TALEB: Total level of debt - quadrupling of debt and liabilities, if you count debt, you know, increase of mortgage debt, in the U.S.

GOLDSTEIN: In the U.S. or globally?

TALEB: And worldwide and particularly in the Western world developmentally.

GOLDSTEIN: So essentially, you've had the sort of rising Asia lending more and more to the U.S. and Europe...

TALEB: Or within. Or within. You have more and more people borrowing and mortgages and people storing their, you know, savings in these loans. So you have a rise of debt - OK? - everywhere - individual, corporate, bank, financial institutions and governments, while at the same time, you had a degradation of predictability.

GOLDSTEIN: So, I mean, there is now this very public debate about sovereign debt and sort of timing, right? And should the - should governments in the West continue to spend money, to spend more money than they have...

TALEB: Yeah. That is...

GOLDSTEIN: ...In order to lower unemployment, versus should they cut spending now at the risk of cutting off the recovery, right? That's the way it's framed.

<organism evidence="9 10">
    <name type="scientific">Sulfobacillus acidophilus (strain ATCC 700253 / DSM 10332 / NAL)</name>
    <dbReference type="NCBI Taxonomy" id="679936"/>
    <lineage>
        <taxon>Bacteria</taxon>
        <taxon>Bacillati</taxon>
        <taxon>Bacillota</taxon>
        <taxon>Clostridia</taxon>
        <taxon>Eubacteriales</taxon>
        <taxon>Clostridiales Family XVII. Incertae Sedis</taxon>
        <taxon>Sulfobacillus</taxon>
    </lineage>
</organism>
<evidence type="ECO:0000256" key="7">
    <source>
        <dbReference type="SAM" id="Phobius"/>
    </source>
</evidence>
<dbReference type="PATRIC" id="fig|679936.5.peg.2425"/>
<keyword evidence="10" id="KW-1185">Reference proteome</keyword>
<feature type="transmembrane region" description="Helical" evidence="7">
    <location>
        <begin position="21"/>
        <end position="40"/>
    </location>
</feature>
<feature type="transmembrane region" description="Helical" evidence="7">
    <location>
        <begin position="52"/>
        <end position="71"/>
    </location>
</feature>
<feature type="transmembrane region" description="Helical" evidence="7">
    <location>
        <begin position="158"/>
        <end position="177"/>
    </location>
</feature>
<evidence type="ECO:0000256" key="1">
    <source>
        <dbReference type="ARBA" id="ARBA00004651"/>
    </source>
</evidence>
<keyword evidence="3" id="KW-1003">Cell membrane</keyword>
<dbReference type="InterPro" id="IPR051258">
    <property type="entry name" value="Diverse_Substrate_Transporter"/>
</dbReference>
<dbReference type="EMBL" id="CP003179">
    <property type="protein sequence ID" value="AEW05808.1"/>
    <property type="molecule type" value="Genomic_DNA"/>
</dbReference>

TALEB: OK. My - when the crisis happened, I kept telling anybody who would listen to me that it was not a problem of recession. It was a problem of risk.

GOLDSTEIN: Which means?

TALEB: Which means that it was - the problem was not trying to get out of recession. The problem was getting rid of debt because we had cancer and that if we don't get rid of debt then - or today, in other words - if you don't get rid of debt now, it's going to be worse tomorrow. And every day, it's going to be worse. So people don't understand that the risk of recession is vastly lower overall than the risks of deficits, you see? Because if you tighten your belt - OK, say it happened at an individual level, OK? What would you rather be - have more debt if you've been - you know, have debt, or it's the same thing as a drug addict. What's worse, the period in which he has to suffer withdrawal pain or giving more cocaine or heroin, whatever he's addicted to?